Today, however, the transmission grid is no longer just a black-box conduit for power supply to end users. Instead, the transmission grid is a complex transportation system for electrical power for end users that also provides the competitive generation market with access to various load centers. With its unbundling Order 888, the Federal Energy Regulatory Commission has identified transmission pricing as susceptible to manipulation by transmission-owning utilities to favor their own generation. To realize its goal of creating a fully competitive market in electric generation, the FERC has recognized the need to separate transmission-related costs from generation costs. Access, then, is no longer a common cost.
In both a financial and physical sense, the existing transmission system is now linking two sets of transmission users: end users and producers. It is important to see how these two sets of customers use the system. If transmission provides functionally different services, then each set of customers should be charged based upon their different usage. The problem now evolves into one of defining the "bright line" separating categories of transmission customers on a cost-causation basis.
With few exceptions, however, electric power transmission does not occur over discrete paths but rather diffuses throughout the network. For example, Figure 1 shows the incremental flow distribution in California for a 100-MW injection of power at Mohave in Nevada, supplying a 100-MW increase in WEPEX's wholesale load in California. Most of the 100-MW injection is transmitted directly to the load via California's utility interconnections, but 23 MW is transmitted to the load via loop flow north, south and east through the remainder of the interconnections to the WSCC system.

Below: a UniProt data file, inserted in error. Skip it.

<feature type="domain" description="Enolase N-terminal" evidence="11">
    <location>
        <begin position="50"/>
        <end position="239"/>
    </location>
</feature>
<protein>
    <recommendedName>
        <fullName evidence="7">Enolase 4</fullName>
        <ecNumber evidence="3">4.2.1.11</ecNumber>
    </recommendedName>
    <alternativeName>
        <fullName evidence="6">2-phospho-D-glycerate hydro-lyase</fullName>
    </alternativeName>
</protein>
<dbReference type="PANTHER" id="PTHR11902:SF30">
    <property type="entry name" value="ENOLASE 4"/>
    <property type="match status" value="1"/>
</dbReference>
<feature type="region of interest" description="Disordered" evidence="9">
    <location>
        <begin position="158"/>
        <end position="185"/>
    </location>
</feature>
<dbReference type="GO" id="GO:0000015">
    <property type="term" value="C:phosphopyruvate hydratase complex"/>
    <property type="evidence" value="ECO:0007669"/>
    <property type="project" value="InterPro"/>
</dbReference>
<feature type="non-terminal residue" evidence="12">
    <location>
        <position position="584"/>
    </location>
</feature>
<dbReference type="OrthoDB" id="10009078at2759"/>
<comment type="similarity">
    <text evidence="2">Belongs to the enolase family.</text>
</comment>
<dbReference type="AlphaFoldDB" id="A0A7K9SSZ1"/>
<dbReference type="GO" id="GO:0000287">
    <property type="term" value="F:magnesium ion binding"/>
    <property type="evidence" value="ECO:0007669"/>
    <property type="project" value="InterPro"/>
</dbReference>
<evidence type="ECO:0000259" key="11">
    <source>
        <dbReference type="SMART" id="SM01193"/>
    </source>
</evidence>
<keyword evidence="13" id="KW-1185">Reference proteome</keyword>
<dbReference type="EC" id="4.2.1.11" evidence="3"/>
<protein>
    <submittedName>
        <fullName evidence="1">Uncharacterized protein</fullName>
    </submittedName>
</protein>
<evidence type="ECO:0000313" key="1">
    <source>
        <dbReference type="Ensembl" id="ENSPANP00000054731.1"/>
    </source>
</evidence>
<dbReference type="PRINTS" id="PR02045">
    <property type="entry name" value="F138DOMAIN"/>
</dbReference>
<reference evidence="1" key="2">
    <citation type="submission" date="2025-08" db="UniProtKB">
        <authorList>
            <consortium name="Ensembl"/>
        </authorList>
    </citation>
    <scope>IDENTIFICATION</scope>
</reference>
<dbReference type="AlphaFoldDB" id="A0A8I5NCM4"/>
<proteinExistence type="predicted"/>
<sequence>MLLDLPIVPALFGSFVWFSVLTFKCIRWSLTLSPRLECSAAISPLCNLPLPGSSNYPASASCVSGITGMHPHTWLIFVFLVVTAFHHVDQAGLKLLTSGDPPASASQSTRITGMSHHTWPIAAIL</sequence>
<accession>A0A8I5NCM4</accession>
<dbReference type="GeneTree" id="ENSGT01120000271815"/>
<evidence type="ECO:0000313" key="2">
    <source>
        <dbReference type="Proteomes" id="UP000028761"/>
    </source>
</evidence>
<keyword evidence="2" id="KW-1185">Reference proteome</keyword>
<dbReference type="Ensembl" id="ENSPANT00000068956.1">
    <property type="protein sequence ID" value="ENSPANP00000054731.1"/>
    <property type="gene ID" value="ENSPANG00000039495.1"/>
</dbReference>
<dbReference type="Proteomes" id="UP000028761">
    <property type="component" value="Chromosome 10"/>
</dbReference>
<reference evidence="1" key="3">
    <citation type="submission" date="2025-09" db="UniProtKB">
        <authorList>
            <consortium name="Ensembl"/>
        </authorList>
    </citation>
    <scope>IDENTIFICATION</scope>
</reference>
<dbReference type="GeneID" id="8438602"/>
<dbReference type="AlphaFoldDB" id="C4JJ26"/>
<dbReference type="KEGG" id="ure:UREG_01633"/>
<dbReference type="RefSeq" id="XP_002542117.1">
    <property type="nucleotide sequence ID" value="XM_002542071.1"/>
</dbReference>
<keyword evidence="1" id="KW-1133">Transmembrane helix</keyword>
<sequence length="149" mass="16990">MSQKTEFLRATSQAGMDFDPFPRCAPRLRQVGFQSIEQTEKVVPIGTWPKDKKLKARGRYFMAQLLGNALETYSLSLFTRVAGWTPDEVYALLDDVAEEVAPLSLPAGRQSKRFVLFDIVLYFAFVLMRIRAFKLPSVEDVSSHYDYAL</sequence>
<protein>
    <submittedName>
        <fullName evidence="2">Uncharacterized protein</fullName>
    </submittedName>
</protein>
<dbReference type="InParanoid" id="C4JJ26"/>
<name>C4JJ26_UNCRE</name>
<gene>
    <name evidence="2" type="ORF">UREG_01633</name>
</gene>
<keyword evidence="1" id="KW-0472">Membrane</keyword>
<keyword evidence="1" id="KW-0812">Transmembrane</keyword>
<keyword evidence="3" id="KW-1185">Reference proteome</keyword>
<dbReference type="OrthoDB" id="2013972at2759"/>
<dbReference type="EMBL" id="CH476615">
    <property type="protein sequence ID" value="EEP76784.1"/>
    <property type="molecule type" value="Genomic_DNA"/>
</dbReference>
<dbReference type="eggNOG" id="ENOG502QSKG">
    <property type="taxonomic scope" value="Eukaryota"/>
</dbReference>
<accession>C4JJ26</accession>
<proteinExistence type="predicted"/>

Looking at the historical development of power systems in the U.S., one finds that local utility power systems developed as independent entities with their own generators feeding their own load over their own lines. It was not until the late 1950s that the utilities in the WSCC developed interconnections involving long, extra-high-voltage lines. These connections offered many advantages, including continuity of service, reserve sharing and economy interchanges. The hypothesis appears obvious: higher-voltage lines serve a regional function (interconnection); lower-voltage lines serve load, a local function.
The principle of cost causation suggests that end users pay local transmission costs and producers pay regional costs. What's left is identifying those lines having local or regional functions.
Two-Tiered Pricing: The Local/Regional Split
This local-regional split between transmission facilities helps resolve the question of who should pay what fees to gain access to the grid.
For power producers, who use the regional grid at high voltage levels, a measure of usage based on MW-miles offers a consistent method to allocate revenue requirements and access fees. A simple allocator for regional revenue requirements can be constructed by using the ratio of a generator's regional MW-miles relative to total system regional MW-miles. In this way, each generator can be assigned a lump-sum regional access fee. Since generators pay for the regional access fees, there is no cost shifting between existing utility ratepayers.
For end users, who use the local grid at low voltage levels, the situation changes. As discussed (see sidebar), the accuracy of the power-flow model does not support application of a MW-mile allocator in WEPEX for voltages 230 kV and below, which tend to serve load. Instead, revenue requirements associated with these local transmission facilities should be assigned to end users on a postage-stamp basis, recognizing the local network functions these facilities provide. Existing ratepayers will see reduced transmission rates, because they pay only for local transmission.